The Congress has finally pulled the trigger and selected the Tehri Garhwal MP Vijay Bahuguna as the next chief minister. Given that fellow MP Harish Rawat and State Congress President Yashpal Arya have long been seen as the top contenders, this is a surprising development whose full import will only be known as the new government forms and makes clear its intentions.
On the face of it, Bahuguna seems like an inexplicable compromise choice made by political compulsions. His faction is one of the smallest within the party and he will begin his tenure with daunting challenges from within his own government. He is yet another Brahmin that reinforces the notion that this one caste has once again outmanoeuvered all others to assert its supremacy in the hill state. He is an MP which will force Congress to endure two byelections at a time when the party is down. He has found favour with both the lone UKD MLA and the Independent MLA from Tehri, but otherwise has far less pan-regional clout than other candidates.
As son of former UP chief minister and Lok Dal leader H.N. Bahuguna, cousin of former Uttarakhand chief minister B.C. Khanduri, and brother of UP Congress president Rita Bahuguna Joshi, he has substantial political pedigree (read family dynasty). As an advocate, he is well spoken, but it remains to be seen whether he will have any better luck managing the unruly ruling party than his cousin did in his on again, off again stint as BJP leader.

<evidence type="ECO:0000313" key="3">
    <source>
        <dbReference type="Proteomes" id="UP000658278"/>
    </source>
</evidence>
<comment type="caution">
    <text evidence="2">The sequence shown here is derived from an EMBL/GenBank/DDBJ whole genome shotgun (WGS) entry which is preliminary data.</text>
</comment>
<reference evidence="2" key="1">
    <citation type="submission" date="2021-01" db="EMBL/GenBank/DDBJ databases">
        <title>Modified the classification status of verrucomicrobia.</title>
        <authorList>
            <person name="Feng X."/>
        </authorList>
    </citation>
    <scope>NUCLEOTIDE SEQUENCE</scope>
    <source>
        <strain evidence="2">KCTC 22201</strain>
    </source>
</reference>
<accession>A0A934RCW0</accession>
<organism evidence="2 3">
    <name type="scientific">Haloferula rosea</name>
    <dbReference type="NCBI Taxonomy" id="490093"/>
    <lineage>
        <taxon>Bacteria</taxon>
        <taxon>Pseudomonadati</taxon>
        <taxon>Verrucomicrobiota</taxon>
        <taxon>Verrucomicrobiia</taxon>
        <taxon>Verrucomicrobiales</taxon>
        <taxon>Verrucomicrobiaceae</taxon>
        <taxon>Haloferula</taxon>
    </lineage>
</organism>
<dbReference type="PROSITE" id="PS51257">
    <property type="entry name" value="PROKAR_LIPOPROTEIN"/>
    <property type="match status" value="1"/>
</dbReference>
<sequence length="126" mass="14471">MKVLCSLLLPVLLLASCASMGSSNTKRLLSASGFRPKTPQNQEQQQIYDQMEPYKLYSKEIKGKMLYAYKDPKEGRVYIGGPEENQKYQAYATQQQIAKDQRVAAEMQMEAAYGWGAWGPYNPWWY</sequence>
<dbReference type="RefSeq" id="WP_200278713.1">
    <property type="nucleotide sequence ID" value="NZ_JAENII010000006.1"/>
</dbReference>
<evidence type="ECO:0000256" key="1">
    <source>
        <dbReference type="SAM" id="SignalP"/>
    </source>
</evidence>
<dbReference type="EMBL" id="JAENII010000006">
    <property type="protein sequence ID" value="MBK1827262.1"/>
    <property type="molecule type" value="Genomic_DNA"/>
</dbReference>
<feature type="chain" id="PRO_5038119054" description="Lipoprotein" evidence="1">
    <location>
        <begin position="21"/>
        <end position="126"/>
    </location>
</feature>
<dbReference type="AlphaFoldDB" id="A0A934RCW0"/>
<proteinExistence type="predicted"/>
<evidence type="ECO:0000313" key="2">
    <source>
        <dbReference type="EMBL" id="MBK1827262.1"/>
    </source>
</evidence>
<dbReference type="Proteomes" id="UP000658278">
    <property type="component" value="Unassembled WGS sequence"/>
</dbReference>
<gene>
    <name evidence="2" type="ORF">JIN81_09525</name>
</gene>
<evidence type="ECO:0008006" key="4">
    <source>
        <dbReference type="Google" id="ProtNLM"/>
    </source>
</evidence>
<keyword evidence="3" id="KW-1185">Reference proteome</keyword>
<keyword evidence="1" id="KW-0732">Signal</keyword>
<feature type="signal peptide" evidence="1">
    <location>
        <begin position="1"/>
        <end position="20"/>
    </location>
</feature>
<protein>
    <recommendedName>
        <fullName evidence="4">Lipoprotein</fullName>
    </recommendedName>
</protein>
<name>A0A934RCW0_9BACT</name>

Indeed, the Congress could have made history by selecting a Dalit as chief minister that would have upended the tawdry upper caste rivalries that have held the region’s politics hostage since feudal times. Dalits are its most loyal supporters, while Brahmins have been the opposition BJP’s vote base since the early 1990s. By taking one group for granted while catering to another that has not voted in your favour for the last few elections seems like a risky gamble. As for the majority Rajput community, it seems their destiny is to remain so divided as to never achieve the high chair themselves.
In both cases, the party had no excuses, as it had at least two outstanding candidates who were far more senior in the state party heirarchy than Bahuguna. Yashpal Arya was Speaker of the House in the first elected government of the state, and the later successful two-time state party president. He recently led the 2012 election campaign but was not able to steer ticket distribution. His even keeled, humble demeanour is refreshing in a region filled with egotistical politicians. As for veteran party leader Harish Rawat, he should have become chief minister in 2002 when he revived the party to win a clear victory in the state’s first elections. Despite being a loyal party member for over four decades, he was denied in favour of N.D. Tiwari, another veteran but now disgraced Brahmin leader who became his bête noire. He also recently demonstrated wide regional appeal by first winning the Lok Sabha seat in Almora in 1980 and again in Haridwar in 2009. However, it seems that another Rawat, Garhwal MP Satpal Maharaj sabotaged his chances by strongly opposing his candidacy like he did in 2002.
Given that the factions represented by Arya, Rawat, and Maharaj have been at loggerheads, Bahuguna may have also been chosen to overcome this chasm. Whether he’ll be able to bridge it or himself plummet into its depths remains to be seen. What Harish Rawat in particular does next may very well decide the fate of the new government. In fact, it was the Rawat faction that provided the role of unofficial opposition to the Tiwari administration, after Tiwari had himself coopted much of the quiescent BJP during his tenure. Will history repeat itself?